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Click on any cell image to display some short information on the respective cell type
Haematopoiesis is the process by which uncommitted haematopoietic stem cells proliferate and differentiate into all the cellular components of the blood.
In adults, more than 95% of haematopoiesis takes place in bone marrow. With ageing, the increase in yellow marrow restricts the sites of haematopoiesis to the axial skeleton and proximal ends of long bones (e.g. femur and humerus). In the presence of defective or insufficient haematopoiesis in bone marrow, expansion of the red marrow may occur. Under certain conditions, the liver or spleen can also act as haematopoietic organs (‘extra-medullary haematopoiesis’).
The biology behind normal haematopoiesis is rather complex, involving extensive coordination of numerous molecular programs involved in cell division and the determination of cell fate. The regulation of haematopoiesis is dependent on glycoprotein growth factors which drive the proliferation and differentiation of progenitor cells. Growth factors include for example erythropoietin (EPO), thrombopoietin (TPO), interleukins (e.g. IL-3, IL-6, IL-7, IL-11) and colony-stimulating factors (e.g. M-CSF, G-CSF). As negative regulators, TNF-alpha and TGF-beta are described. The dysregulation of haematopoiesis may lead to deficiencies (e.g. anaemia, leucocytopenia, thrombocytopenia) or over-production (e.g. haematological malignancies).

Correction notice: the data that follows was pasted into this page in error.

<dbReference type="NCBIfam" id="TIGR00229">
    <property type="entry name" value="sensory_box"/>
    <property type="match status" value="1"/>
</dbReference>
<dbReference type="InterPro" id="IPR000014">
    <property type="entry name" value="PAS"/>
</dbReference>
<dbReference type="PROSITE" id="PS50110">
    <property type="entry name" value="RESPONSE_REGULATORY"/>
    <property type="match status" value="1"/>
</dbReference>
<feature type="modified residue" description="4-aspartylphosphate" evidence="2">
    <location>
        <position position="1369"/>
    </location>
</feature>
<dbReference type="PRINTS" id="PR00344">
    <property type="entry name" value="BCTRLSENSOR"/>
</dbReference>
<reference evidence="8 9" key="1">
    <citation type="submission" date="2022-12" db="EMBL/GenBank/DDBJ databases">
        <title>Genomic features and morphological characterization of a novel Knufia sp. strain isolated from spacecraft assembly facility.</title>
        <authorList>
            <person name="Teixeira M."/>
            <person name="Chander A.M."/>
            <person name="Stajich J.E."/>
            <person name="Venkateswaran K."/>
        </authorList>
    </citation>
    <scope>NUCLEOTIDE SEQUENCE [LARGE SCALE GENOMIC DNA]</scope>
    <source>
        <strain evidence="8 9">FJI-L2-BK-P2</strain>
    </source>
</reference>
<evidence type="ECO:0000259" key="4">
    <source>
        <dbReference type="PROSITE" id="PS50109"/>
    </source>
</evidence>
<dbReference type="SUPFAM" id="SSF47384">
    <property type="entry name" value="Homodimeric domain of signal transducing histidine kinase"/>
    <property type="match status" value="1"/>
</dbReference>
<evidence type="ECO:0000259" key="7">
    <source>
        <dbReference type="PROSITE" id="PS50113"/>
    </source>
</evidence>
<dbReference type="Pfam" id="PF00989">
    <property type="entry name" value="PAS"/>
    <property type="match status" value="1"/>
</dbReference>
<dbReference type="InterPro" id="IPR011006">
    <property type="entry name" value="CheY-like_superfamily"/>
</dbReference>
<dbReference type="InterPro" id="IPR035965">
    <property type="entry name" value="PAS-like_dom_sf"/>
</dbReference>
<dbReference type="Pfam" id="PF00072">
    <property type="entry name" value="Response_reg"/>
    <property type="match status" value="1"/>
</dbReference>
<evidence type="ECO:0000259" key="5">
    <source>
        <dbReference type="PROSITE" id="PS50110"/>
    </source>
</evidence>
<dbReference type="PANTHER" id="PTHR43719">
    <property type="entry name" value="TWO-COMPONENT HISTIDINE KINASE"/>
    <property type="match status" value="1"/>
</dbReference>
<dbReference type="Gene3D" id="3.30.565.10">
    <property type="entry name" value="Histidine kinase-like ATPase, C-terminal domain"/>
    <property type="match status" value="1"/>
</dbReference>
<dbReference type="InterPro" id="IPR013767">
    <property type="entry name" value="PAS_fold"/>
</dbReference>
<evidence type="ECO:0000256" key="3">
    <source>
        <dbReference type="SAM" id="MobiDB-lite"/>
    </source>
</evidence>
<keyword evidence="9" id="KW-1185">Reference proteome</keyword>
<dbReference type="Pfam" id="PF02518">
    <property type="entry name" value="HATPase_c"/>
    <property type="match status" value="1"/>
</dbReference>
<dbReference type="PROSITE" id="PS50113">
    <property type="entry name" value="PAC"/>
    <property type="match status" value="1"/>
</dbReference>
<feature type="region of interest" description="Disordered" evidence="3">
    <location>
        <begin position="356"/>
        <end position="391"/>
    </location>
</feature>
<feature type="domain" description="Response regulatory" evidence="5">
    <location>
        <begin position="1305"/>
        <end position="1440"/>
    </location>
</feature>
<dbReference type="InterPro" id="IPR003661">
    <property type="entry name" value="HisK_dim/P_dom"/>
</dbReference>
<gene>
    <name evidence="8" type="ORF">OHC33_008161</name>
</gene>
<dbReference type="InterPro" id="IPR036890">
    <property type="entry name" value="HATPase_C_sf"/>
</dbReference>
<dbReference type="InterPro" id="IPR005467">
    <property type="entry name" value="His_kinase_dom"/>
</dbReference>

Immature haematopoietic precursors can be identified and quantified by fluorescence flow cytometry employed by the XN-Series and partly XN-L Series analysers and are expressed in the following parameters: nucleated red blood cells (NRBC), immature granulocytes (IG), reticulocytes, immature platelets (IPF) and haematopoietic progenitor cells (HPC). Monitoring these parameters provides information about bone marrow activity directly from a measurement of whole blood.
A pluripotent stem cell can develop into all types of blood cells and goes through several steps to become a red blood cell, platelet, or white blood cell. Haematopoietic stem cells, unlike embryonic stem cells, can be collected from the peripheral blood by apheresis after mobilisation.
Our haematopoiesis poster illustrates the development from the pluripotent stem cell via progenitor and precursor cells in bone marrow, lymph nodes and thymus to the mature blood cells circulating in peripheral blood, using a fresh optical approach.
To obtain your personal copy of the poster and/or handout, please contact your local Sysmex representative office.
Watch this space – more content related to haematopoiesis will be added here over time. Thank you for visiting this page again soon.